Rat models of TBI

Male Wistar rats, weighing 220 g to 250 g, were purchased from Animal Center of Chinese Academy of Sciences, Shanghai, China. The rats were fed on rodent chow with free access to tap water and housed in temperature- and humidity-controlled animal quarters with a 12 hour light/dark cycle. All procedures were approved by the Institutional Animal Care Committee.

The rats were randomly divided into six groups (6 rats each group) including control group with right parietal bone window alone and no brain injury, and traumatic brain injury groups at hours 3, 12, 24, and 72, and on day 7, respectively. Following intraperitoneal anesthesia with urethane (1000 1), animal head was fixed in the stereotactic device. A right parietal bone window of 5 mm diameter was made under aseptic conditions with dental drill just behind the cranial coronal suture and beside midline. The dura was kept intact. Right parietal brain contusion was adopted using the impact method described by Feeney et al[30] and severe traumatic brain injury was made by dropping weight with a 4 mm impact diameter, a 5 mm depth and total impact energy of 1000 The control animals were killed for sample collection at 72 hours, and TBI group rats were decapitated at corresponding time points. Blood samples were obtained by right ventricle puncture and centrifuged with the plasma stored at -40 °C before the animals were sacrificed at each time point. A 3 cm segment of the jejunum 12 cm distal to Treitz ligament was taken for histopathological studies and 1 mm3 mucosa for ultrastructural observations.

Histopathological and ultrastructural examination

The 10% buffered formalin-fixed jejunum was embedded in paraffin, sectioned at 4 μm thickness with a microtome and stained with hematoxylin and eosin. The sections were examined under light microscope. Villous height, diameter of middle villous segment and crypt depth in all tissues were determined using the HPIAS-1000 colorful image analysis system (Champion Image Engineering Company, Wuhan, China). Villous surface area was calculated according to the following formula: surface area = πdh, (d: diameter, h: villous height). At least 10 well-oriented crypt-villous units per small intestinal sample were measured and averaged by a pathologist who was blind to animal groups.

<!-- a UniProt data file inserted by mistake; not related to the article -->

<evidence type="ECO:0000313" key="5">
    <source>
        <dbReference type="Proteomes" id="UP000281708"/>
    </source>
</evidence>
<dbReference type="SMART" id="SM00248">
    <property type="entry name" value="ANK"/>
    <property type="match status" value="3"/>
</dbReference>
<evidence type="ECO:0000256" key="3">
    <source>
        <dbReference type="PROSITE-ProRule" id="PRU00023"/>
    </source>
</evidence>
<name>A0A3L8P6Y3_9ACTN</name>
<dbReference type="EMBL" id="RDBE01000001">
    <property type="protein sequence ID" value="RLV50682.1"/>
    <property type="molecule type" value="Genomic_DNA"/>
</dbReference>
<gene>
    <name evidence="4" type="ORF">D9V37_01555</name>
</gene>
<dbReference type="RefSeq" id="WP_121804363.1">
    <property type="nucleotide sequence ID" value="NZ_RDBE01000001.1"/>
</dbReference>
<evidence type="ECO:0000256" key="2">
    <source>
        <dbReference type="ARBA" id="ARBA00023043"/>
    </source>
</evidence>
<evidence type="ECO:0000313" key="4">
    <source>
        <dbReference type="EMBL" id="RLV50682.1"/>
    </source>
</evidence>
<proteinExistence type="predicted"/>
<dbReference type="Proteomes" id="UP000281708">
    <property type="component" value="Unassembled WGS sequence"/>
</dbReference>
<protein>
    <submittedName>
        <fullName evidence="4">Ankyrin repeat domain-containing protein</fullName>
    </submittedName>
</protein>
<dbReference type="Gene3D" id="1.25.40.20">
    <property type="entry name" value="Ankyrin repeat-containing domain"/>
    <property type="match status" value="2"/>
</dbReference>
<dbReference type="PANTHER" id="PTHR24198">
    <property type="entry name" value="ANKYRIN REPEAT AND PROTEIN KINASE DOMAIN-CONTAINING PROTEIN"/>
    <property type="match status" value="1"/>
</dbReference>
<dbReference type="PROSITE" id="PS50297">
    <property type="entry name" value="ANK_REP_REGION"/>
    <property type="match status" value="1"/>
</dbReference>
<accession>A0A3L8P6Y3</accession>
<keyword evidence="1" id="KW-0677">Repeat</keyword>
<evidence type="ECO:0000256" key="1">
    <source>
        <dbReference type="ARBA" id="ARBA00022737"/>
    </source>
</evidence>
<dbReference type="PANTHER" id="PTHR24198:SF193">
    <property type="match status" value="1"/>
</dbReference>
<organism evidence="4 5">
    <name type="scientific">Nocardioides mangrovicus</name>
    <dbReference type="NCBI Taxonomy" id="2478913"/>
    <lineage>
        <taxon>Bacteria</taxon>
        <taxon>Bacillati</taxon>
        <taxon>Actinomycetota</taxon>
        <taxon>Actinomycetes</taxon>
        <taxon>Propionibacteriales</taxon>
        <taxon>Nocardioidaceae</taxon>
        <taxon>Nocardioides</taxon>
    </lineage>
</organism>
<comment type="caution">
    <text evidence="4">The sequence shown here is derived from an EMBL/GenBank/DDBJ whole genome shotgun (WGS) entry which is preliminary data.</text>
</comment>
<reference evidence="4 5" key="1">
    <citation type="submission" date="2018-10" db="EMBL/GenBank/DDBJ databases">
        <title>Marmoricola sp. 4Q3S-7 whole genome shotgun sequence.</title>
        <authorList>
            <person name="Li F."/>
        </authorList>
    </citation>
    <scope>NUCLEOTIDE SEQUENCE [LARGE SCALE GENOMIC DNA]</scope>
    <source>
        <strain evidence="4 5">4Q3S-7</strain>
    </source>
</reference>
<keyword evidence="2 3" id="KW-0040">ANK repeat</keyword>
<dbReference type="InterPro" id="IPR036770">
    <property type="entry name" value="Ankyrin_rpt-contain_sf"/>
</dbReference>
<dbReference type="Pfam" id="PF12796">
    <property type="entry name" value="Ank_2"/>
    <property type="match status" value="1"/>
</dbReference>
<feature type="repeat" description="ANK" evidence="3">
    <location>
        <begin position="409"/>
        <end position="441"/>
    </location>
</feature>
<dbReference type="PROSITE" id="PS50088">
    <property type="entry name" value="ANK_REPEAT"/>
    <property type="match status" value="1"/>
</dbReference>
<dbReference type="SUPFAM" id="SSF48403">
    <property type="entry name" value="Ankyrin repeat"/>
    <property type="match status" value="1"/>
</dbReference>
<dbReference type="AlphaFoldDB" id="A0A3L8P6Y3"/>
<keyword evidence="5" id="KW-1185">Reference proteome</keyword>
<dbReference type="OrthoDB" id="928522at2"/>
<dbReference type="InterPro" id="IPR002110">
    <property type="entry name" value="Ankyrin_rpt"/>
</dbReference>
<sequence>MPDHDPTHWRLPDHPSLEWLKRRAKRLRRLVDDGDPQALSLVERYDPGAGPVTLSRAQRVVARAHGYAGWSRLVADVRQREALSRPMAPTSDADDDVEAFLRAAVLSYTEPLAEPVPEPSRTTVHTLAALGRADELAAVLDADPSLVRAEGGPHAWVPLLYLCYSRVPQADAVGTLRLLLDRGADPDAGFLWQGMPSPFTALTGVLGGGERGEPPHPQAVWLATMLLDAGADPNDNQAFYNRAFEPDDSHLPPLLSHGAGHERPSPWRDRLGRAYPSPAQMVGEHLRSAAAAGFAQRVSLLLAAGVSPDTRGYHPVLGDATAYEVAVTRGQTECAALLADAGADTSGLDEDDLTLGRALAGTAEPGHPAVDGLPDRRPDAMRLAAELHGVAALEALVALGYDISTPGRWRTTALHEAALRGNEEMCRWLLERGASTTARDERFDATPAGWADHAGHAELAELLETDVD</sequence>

Samples for electron microscopy were fixed in phosphate-buffered glutaradehyde (2.5%) and osmium tetroxide (1%). Dehydration of the mucosa was accomplished in acetone solutions at increasing concentrations. The tissue was embedded in an epoxy resin. Semithin (1 μm) sections through the mucosa were then made and stained with toluidine blue. Then 600 angstrom-thin sections were made from a selected area of tissue defined by the semithin section, and these sections were stained with lead citrate and uranyl acetate. Ultrastructures of mucosa were observed under a transmission electron microscope (JEM-1200X).

Plasma endotoxin determination

The endotoxin content in plasma samples was assayed by the chromogenic limulus amebocyte lysate (LAL) test with a kinetic modification according to the test kit procedure.

Intestinal permeability